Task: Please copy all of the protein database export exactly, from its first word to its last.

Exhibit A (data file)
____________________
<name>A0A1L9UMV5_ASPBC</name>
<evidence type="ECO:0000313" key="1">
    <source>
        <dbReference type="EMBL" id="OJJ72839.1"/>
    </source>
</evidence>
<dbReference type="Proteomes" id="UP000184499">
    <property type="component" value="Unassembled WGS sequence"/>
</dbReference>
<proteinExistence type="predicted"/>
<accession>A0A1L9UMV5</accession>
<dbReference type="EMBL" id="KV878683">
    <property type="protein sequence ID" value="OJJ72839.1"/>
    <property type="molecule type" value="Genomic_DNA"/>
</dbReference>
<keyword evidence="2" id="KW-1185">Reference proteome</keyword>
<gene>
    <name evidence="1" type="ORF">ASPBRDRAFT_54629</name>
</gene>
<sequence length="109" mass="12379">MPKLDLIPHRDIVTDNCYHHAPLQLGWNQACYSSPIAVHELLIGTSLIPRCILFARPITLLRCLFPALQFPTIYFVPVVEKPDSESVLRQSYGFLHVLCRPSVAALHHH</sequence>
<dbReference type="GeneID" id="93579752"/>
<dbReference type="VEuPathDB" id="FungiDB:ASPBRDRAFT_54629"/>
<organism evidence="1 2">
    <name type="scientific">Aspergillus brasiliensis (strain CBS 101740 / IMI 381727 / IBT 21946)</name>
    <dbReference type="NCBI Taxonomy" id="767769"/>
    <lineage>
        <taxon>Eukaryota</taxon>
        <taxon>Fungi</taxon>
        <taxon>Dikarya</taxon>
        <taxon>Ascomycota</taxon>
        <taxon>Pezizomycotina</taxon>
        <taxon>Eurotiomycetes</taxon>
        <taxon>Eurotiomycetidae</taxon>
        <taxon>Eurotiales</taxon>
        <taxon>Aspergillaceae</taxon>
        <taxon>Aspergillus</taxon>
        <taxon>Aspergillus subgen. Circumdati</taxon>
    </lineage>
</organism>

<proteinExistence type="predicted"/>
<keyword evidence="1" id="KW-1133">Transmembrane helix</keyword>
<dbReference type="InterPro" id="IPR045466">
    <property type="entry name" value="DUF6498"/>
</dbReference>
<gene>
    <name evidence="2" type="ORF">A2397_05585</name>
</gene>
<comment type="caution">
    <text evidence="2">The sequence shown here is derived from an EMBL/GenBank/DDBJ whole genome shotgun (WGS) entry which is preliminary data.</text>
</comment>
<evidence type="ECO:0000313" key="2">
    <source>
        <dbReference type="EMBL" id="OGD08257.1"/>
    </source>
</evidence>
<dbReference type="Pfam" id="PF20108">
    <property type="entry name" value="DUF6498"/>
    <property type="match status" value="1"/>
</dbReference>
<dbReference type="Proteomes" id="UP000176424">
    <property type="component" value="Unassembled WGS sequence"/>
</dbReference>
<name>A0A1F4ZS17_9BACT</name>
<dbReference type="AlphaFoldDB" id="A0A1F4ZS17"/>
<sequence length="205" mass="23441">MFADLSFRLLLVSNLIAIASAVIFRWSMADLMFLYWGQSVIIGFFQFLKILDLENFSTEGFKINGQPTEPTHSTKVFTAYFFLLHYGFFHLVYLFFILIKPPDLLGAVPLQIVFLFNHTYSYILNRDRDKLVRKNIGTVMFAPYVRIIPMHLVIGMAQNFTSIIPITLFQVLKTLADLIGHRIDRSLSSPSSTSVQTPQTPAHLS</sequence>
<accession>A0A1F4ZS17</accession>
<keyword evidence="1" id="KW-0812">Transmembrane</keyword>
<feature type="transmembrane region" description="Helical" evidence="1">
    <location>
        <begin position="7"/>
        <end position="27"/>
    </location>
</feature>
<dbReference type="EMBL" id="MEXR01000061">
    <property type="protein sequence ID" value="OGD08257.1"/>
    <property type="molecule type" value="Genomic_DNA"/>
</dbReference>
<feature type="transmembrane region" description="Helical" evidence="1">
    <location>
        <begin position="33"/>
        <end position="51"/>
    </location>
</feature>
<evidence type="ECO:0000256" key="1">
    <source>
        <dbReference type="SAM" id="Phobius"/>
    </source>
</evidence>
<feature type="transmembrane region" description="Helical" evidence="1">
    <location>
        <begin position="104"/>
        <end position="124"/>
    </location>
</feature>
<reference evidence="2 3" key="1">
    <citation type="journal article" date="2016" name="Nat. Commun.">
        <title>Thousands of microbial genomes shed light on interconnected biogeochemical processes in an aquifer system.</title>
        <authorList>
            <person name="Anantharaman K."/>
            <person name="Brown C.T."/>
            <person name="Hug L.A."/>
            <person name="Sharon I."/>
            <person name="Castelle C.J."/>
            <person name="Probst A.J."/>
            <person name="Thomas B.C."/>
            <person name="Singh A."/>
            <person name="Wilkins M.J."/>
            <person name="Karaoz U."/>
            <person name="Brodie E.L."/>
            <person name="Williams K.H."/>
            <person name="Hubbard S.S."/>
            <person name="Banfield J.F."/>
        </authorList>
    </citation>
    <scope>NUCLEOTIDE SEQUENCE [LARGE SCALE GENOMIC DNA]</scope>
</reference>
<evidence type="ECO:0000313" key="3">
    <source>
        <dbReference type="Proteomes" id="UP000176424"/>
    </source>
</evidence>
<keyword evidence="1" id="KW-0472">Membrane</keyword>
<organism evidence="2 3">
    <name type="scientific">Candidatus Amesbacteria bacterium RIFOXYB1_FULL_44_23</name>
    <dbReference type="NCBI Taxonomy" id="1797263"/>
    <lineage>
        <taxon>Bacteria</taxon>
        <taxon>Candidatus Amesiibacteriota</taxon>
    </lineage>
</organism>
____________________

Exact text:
<name>A0A1L9UMV5_ASPBC</name>
<evidence type="ECO:0000313" key="1">
    <source>
        <dbReference type="EMBL" id="OJJ72839.1"/>
    </source>
</evidence>
<dbReference type="Proteomes" id="UP000184499">
    <property type="component" value="Unassembled WGS sequence"/>
</dbReference>
<proteinExistence type="predicted"/>
<accession>A0A1L9UMV5</accession>
<dbReference type="EMBL" id="KV878683">
    <property type="protein sequence ID" value="OJJ72839.1"/>
    <property type="molecule type" value="Genomic_DNA"/>
</dbReference>
<keyword evidence="2" id="KW-1185">Reference proteome</keyword>
<gene>
    <name evidence="1" type="ORF">ASPBRDRAFT_54629</name>
</gene>
<sequence length="109" mass="12379">MPKLDLIPHRDIVTDNCYHHAPLQLGWNQACYSSPIAVHELLIGTSLIPRCILFARPITLLRCLFPALQFPTIYFVPVVEKPDSESVLRQSYGFLHVLCRPSVAALHHH</sequence>
<dbReference type="GeneID" id="93579752"/>
<dbReference type="VEuPathDB" id="FungiDB:ASPBRDRAFT_54629"/>
<organism evidence="1 2">
    <name type="scientific">Aspergillus brasiliensis (strain CBS 101740 / IMI 381727 / IBT 21946)</name>
    <dbReference type="NCBI Taxonomy" id="767769"/>
    <lineage>
        <taxon>Eukaryota</taxon>
        <taxon>Fungi</taxon>
        <taxon>Dikarya</taxon>
        <taxon>Ascomycota</taxon>
        <taxon>Pezizomycotina</taxon>
        <taxon>Eurotiomycetes</taxon>
        <taxon>Eurotiomycetidae</taxon>
        <taxon>Eurotiales</taxon>
        <taxon>Aspergillaceae</taxon>
        <taxon>Aspergillus</taxon>
        <taxon>Aspergillus subgen. Circumdati</taxon>
    </lineage>
</organism>

<proteinExistence type="predicted"/>
<keyword evidence="1" id="KW-1133">Transmembrane helix</keyword>
<dbReference type="InterPro" id="IPR045466">
    <property type="entry name" value="DUF6498"/>
</dbReference>
<gene>
    <name evidence="2" type="ORF">A2397_05585</name>
</gene>
<comment type="caution">
    <text evidence="2">The sequence shown here is derived from an EMBL/GenBank/DDBJ whole genome shotgun (WGS) entry which is preliminary data.</text>
</comment>
<evidence type="ECO:0000313" key="2">
    <source>
        <dbReference type="EMBL" id="OGD08257.1"/>
    </source>
</evidence>
<dbReference type="Pfam" id="PF20108">
    <property type="entry name" value="DUF6498"/>
    <property type="match status" value="1"/>
</dbReference>
<dbReference type="Proteomes" id="UP000176424">
    <property type="component" value="Unassembled WGS sequence"/>
</dbReference>
<name>A0A1F4ZS17_9BACT</name>
<dbReference type="AlphaFoldDB" id="A0A1F4ZS17"/>
<sequence length="205" mass="23441">MFADLSFRLLLVSNLIAIASAVIFRWSMADLMFLYWGQSVIIGFFQFLKILDLENFSTEGFKINGQPTEPTHSTKVFTAYFFLLHYGFFHLVYLFFILIKPPDLLGAVPLQIVFLFNHTYSYILNRDRDKLVRKNIGTVMFAPYVRIIPMHLVIGMAQNFTSIIPITLFQVLKTLADLIGHRIDRSLSSPSSTSVQTPQTPAHLS</sequence>
<accession>A0A1F4ZS17</accession>
<keyword evidence="1" id="KW-0812">Transmembrane</keyword>
<feature type="transmembrane region" description="Helical" evidence="1">
    <location>
        <begin position="7"/>
        <end position="27"/>
    </location>
</feature>
<dbReference type="EMBL" id="MEXR01000061">
    <property type="protein sequence ID" value="OGD08257.1"/>
    <property type="molecule type" value="Genomic_DNA"/>
</dbReference>
<feature type="transmembrane region" description="Helical" evidence="1">
    <location>
        <begin position="33"/>
        <end position="51"/>
    </location>
</feature>
<evidence type="ECO:0000256" key="1">
    <source>
        <dbReference type="SAM" id="Phobius"/>
    </source>
</evidence>
<feature type="transmembrane region" description="Helical" evidence="1">
    <location>
        <begin position="104"/>
        <end position="124"/>
    </location>
</feature>
<reference evidence="2 3" key="1">
    <citation type="journal article" date="2016" name="Nat. Commun.">
        <title>Thousands of microbial genomes shed light on interconnected biogeochemical processes in an aquifer system.</title>
        <authorList>
            <person name="Anantharaman K."/>
            <person name="Brown C.T."/>
            <person name="Hug L.A."/>
            <person name="Sharon I."/>
            <person name="Castelle C.J."/>
            <person name="Probst A.J."/>
            <person name="Thomas B.C."/>
            <person name="Singh A."/>
            <person name="Wilkins M.J."/>
            <person name="Karaoz U."/>
            <person name="Brodie E.L."/>
            <person name="Williams K.H."/>
            <person name="Hubbard S.S."/>
            <person name="Banfield J.F."/>
        </authorList>
    </citation>
    <scope>NUCLEOTIDE SEQUENCE [LARGE SCALE GENOMIC DNA]</scope>
</reference>
<evidence type="ECO:0000313" key="3">
    <source>
        <dbReference type="Proteomes" id="UP000176424"/>
    </source>
</evidence>
<keyword evidence="1" id="KW-0472">Membrane</keyword>
<organism evidence="2 3">
    <name type="scientific">Candidatus Amesbacteria bacterium RIFOXYB1_FULL_44_23</name>
    <dbReference type="NCBI Taxonomy" id="1797263"/>
    <lineage>
        <taxon>Bacteria</taxon>
        <taxon>Candidatus Amesiibacteriota</taxon>
    </lineage>
</organism>